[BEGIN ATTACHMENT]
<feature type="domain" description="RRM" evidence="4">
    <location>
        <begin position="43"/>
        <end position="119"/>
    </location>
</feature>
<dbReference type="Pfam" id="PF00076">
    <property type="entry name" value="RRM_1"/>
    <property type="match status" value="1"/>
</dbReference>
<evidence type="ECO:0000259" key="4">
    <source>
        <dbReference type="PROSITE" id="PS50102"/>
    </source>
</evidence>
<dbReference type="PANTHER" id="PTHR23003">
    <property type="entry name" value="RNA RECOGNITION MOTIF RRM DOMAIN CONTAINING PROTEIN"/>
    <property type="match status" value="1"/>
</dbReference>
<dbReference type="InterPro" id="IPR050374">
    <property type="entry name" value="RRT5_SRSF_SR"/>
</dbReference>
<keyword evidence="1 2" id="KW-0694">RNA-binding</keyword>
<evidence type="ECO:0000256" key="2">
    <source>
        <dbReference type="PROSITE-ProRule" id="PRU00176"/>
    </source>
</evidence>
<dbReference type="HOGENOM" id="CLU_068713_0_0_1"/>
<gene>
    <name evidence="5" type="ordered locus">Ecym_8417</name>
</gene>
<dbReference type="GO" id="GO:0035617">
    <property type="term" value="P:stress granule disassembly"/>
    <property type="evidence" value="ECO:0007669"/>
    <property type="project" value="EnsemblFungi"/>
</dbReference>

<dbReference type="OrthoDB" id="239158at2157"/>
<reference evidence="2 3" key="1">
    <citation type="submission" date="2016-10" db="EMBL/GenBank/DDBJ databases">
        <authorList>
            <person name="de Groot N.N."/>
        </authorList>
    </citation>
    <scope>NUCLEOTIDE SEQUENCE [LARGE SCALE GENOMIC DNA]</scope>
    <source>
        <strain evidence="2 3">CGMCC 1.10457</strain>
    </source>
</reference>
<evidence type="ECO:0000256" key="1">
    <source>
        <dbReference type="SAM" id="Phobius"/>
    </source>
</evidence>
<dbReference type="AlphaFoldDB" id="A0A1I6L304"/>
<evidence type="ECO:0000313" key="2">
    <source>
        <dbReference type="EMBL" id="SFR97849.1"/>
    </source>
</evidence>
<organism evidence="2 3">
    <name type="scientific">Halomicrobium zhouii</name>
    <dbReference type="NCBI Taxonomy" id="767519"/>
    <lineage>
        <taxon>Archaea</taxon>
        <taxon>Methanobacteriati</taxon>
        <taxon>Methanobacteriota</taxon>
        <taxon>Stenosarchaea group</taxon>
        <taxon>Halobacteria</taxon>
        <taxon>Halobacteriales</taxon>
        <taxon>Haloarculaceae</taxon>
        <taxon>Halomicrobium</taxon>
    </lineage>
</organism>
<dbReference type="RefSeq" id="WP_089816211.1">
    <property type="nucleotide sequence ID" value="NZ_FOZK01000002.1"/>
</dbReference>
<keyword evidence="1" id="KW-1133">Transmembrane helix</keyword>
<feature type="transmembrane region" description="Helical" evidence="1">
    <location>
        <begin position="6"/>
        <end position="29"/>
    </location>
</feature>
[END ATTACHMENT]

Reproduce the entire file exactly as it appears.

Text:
<feature type="domain" description="RRM" evidence="4">
    <location>
        <begin position="43"/>
        <end position="119"/>
    </location>
</feature>
<dbReference type="Pfam" id="PF00076">
    <property type="entry name" value="RRM_1"/>
    <property type="match status" value="1"/>
</dbReference>
<evidence type="ECO:0000259" key="4">
    <source>
        <dbReference type="PROSITE" id="PS50102"/>
    </source>
</evidence>
<dbReference type="PANTHER" id="PTHR23003">
    <property type="entry name" value="RNA RECOGNITION MOTIF RRM DOMAIN CONTAINING PROTEIN"/>
    <property type="match status" value="1"/>
</dbReference>
<dbReference type="InterPro" id="IPR050374">
    <property type="entry name" value="RRT5_SRSF_SR"/>
</dbReference>
<keyword evidence="1 2" id="KW-0694">RNA-binding</keyword>
<evidence type="ECO:0000256" key="2">
    <source>
        <dbReference type="PROSITE-ProRule" id="PRU00176"/>
    </source>
</evidence>
<dbReference type="HOGENOM" id="CLU_068713_0_0_1"/>
<gene>
    <name evidence="5" type="ordered locus">Ecym_8417</name>
</gene>
<dbReference type="GO" id="GO:0035617">
    <property type="term" value="P:stress granule disassembly"/>
    <property type="evidence" value="ECO:0007669"/>
    <property type="project" value="EnsemblFungi"/>
</dbReference>

<dbReference type="OrthoDB" id="239158at2157"/>
<reference evidence="2 3" key="1">
    <citation type="submission" date="2016-10" db="EMBL/GenBank/DDBJ databases">
        <authorList>
            <person name="de Groot N.N."/>
        </authorList>
    </citation>
    <scope>NUCLEOTIDE SEQUENCE [LARGE SCALE GENOMIC DNA]</scope>
    <source>
        <strain evidence="2 3">CGMCC 1.10457</strain>
    </source>
</reference>
<evidence type="ECO:0000256" key="1">
    <source>
        <dbReference type="SAM" id="Phobius"/>
    </source>
</evidence>
<dbReference type="AlphaFoldDB" id="A0A1I6L304"/>
<evidence type="ECO:0000313" key="2">
    <source>
        <dbReference type="EMBL" id="SFR97849.1"/>
    </source>
</evidence>
<organism evidence="2 3">
    <name type="scientific">Halomicrobium zhouii</name>
    <dbReference type="NCBI Taxonomy" id="767519"/>
    <lineage>
        <taxon>Archaea</taxon>
        <taxon>Methanobacteriati</taxon>
        <taxon>Methanobacteriota</taxon>
        <taxon>Stenosarchaea group</taxon>
        <taxon>Halobacteria</taxon>
        <taxon>Halobacteriales</taxon>
        <taxon>Haloarculaceae</taxon>
        <taxon>Halomicrobium</taxon>
    </lineage>
</organism>
<dbReference type="RefSeq" id="WP_089816211.1">
    <property type="nucleotide sequence ID" value="NZ_FOZK01000002.1"/>
</dbReference>
<keyword evidence="1" id="KW-1133">Transmembrane helix</keyword>
<feature type="transmembrane region" description="Helical" evidence="1">
    <location>
        <begin position="6"/>
        <end position="29"/>
    </location>
</feature>